Thursday, January 26, 2012

Common Fire Interview


Sean Ritchey from The Common Fire Foundation was great. I had wondered about the connection between the occupy movement and the creation of intentional communities. Sean said at the end of the interview that it takes community to build a progressive movement. We were talking about Zuccotti Park, of course. But his words reminded me of what Daniel Berrigan had said at a talk in Dutchess County several years ago. When asked about his courage to do the right thing, he said it had to be done in a community to have real strength. 
Fred

Great progressive media list from a listener...


Daily radio/TV news programs / podcasts on peace and justice topics (thanks, Rick Kissell) 

Citizen Radio is a weekday internet radio show for young people disillusioned with corporate media and a political system that doesn't speak to them.  It is hosted by Allison Kilkenny and Jamie Kilstein.  http://wearecitizenradio.com/
Democracy Now! is a national, daily, independent, award-winning news program hosted by journalists Amy Goodman and Juan Gonzalez. Pioneering the largest public media collaboration in the U.S., Democracy Now! is broadcast on Pacifica, NPR, community, and college radio stations; on public access, PBS, satellite television (DISH network: Free Speech TV ch. 9415 and Link TV ch. 9410; DIRECTV: Free Speech TV ch. 348 and Link TV ch. 375); and on the internet. DN! podcast is one of the most popular on the web.   http://www.democracynow.org
Free Speech Radio News is an independently produced half hour daily national and international radio news program focusing on peace and social justice issues in the US and around the world. FSRN is collectively run by its workers and reporters. It is a non-profit organization, with funding from the Pacifica Radio Network, as well as community radio stations across the US and listener-donors. The newscast is hosted by Dorian Merina, and is independently distributed by FSRN, as well as by the Pacifica radio network.  http://www.fsrn.org
Majority Report started on Air America as a daily radio program co-hosted by Janeane Garafolo and Sam Seder.  In November 2010 it was relaunched by Seder as a self-produced online podcast.   http://majority.fm/
The Rick Smith Show In 2005, The Rick Smith Show stepped into a local radio world devoid of progressive talk. On a small country & western station, Rick took his Teamster-member outlook to the air and started mixing it up with conservatives from one of the reddest areas north of the Mason Dixon line. His show grew steadily, attracting listeners starved for a voice that spoke to working stiffs who felt the economic floor crumbling beneath them.  http://ricksmithshow.com/
Uprising [daily edition] Uprising Radio was founded in July 2003 by Sonali Kolhatkar, host and lead producer of Uprising. Uprising emphasizes connecting global issues with local ones. Simply informing listeners of the problems in the world and our communities is not enough ‚Äì we hope to motivate our listeners to take an active role in their communities.  Uprising airs daily on KPFK, Pacifica in Southern California from 8-9 am on weekdays, Pacific Standard Time (If you live outside the Southern California area, you can listen to Uprising live every day by clicking here).  Uprising also has a Weekly Edition that uses the best of our national and international programming from the daily show.  http://uprisingradio.org/home/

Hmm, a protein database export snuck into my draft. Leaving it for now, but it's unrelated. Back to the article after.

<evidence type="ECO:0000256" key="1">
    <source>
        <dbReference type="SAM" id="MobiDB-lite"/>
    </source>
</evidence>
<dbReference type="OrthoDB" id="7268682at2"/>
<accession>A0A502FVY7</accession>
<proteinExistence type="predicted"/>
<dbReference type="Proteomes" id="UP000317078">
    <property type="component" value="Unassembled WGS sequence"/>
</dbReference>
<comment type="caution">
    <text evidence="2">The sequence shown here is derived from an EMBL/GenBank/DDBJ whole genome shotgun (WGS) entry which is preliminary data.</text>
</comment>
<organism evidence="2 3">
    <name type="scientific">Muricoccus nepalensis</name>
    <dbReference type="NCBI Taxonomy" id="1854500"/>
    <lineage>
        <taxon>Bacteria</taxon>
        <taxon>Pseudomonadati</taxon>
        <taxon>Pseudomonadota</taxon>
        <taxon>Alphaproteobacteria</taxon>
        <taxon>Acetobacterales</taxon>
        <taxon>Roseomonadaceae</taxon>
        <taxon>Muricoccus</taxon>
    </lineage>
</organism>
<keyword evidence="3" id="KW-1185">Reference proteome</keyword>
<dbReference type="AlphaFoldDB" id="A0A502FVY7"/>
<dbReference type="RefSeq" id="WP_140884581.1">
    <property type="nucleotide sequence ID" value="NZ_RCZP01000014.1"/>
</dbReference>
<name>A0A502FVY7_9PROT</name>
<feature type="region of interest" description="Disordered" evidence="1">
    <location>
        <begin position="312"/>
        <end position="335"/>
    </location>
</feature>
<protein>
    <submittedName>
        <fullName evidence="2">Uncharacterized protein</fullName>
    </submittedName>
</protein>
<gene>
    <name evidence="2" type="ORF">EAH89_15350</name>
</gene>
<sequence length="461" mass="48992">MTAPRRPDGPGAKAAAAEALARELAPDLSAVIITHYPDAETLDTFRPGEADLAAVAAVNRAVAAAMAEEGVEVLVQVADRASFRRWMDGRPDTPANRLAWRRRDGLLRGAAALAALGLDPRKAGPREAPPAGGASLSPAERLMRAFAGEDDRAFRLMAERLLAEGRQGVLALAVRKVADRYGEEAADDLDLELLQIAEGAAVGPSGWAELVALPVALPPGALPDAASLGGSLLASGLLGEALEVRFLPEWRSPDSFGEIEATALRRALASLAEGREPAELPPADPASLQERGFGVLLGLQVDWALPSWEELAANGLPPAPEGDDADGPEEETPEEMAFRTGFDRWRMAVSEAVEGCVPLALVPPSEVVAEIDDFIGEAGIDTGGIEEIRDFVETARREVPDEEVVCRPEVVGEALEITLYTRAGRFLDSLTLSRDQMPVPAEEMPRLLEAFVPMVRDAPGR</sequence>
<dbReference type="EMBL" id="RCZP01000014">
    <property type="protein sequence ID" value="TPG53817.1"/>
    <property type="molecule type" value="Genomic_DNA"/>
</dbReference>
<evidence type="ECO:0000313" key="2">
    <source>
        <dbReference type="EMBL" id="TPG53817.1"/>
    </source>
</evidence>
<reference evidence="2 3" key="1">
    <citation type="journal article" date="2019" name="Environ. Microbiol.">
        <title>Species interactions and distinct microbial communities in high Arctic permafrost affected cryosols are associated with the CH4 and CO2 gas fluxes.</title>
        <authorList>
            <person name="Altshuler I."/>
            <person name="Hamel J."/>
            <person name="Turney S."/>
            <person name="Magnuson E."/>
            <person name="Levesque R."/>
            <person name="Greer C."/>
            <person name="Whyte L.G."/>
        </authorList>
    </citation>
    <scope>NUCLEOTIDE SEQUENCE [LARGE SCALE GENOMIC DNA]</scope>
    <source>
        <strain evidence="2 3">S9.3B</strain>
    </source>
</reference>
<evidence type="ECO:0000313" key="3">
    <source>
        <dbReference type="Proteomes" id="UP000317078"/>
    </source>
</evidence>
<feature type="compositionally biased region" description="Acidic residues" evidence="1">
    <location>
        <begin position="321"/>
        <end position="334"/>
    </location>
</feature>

Workers‚Äô Independent News A nationwide news service focusing on issues that affect the daily lives of working people and their communities. News by and about working people. WIN producers gather news from labor unions and activists from across the country. WIN then packages the material for distribution to radio stations and for print publication.  Our producers and reporters come from a diverse background encompassing all fields of media journalism, from print to radio, video to the Web. We share one common goal: to create media that puts people over profits and empowers citizens to become journalists in their own right.   http://www.laborradio.org
The Young Turks is an Internet talk show distributed via live-stream and You Tube.  Hosted by Cenk Uygur and Ana Kasparian, it previously aired on Air America and Sirius Satellite Radio.  http://www.theyoungturks.com/
Weekly radio news programs / podcasts
Activist Radio is a weekly program for all Americans who are not in the wealthiest one percent of the US population.  Activist Radio attempts to show how the wealthy few lie to the rest of us to expand their power and wealth. http://www.classwars.org/
Alternative Radio is a weekly one-hour public affairs program featuring speakers like Chip Berlet, Noam Chomsky, Angela Davis, Barbara Ehrenreich, Robert Fisk, Bill Fletcher, Glenn Greenwald, William Greider, Chris Hedges, Seymour Hersh, Jonathan Kozol, Naomi Klein, George Lakoff, Manning Marable, Bill Moyers, Greg Palast, Michael Parenti, Kevin Phillips, Frances Fox Piven, Jeremy Scahill, Robert Scheer, Cornel West, and Howard Zinn.  Alternative Radio  provides information, analyses and views that are frequently ignored or distorted in other media.   http://www.alternativeradio.org 
Behind the News: Economics from a Left perspective is an hour-long, weekly program aired on KPFA.  It has been hosted since 1996 by Doug Henwood, the editor of the Left Business ObserverBehind the News covers the worlds of economics and politics and their complex interactions, from the local to the global. Shows typically consist of some opening comments by host Doug Henwood on the recent news, followed by two or three interviews with authors, activists, academics, and other knowledgeable sorts. Since mystification is one of the tricks that power uses to maintain itself, emphasis is always placed on clarifying the complex.  http://www.kpfa.org/behindthenews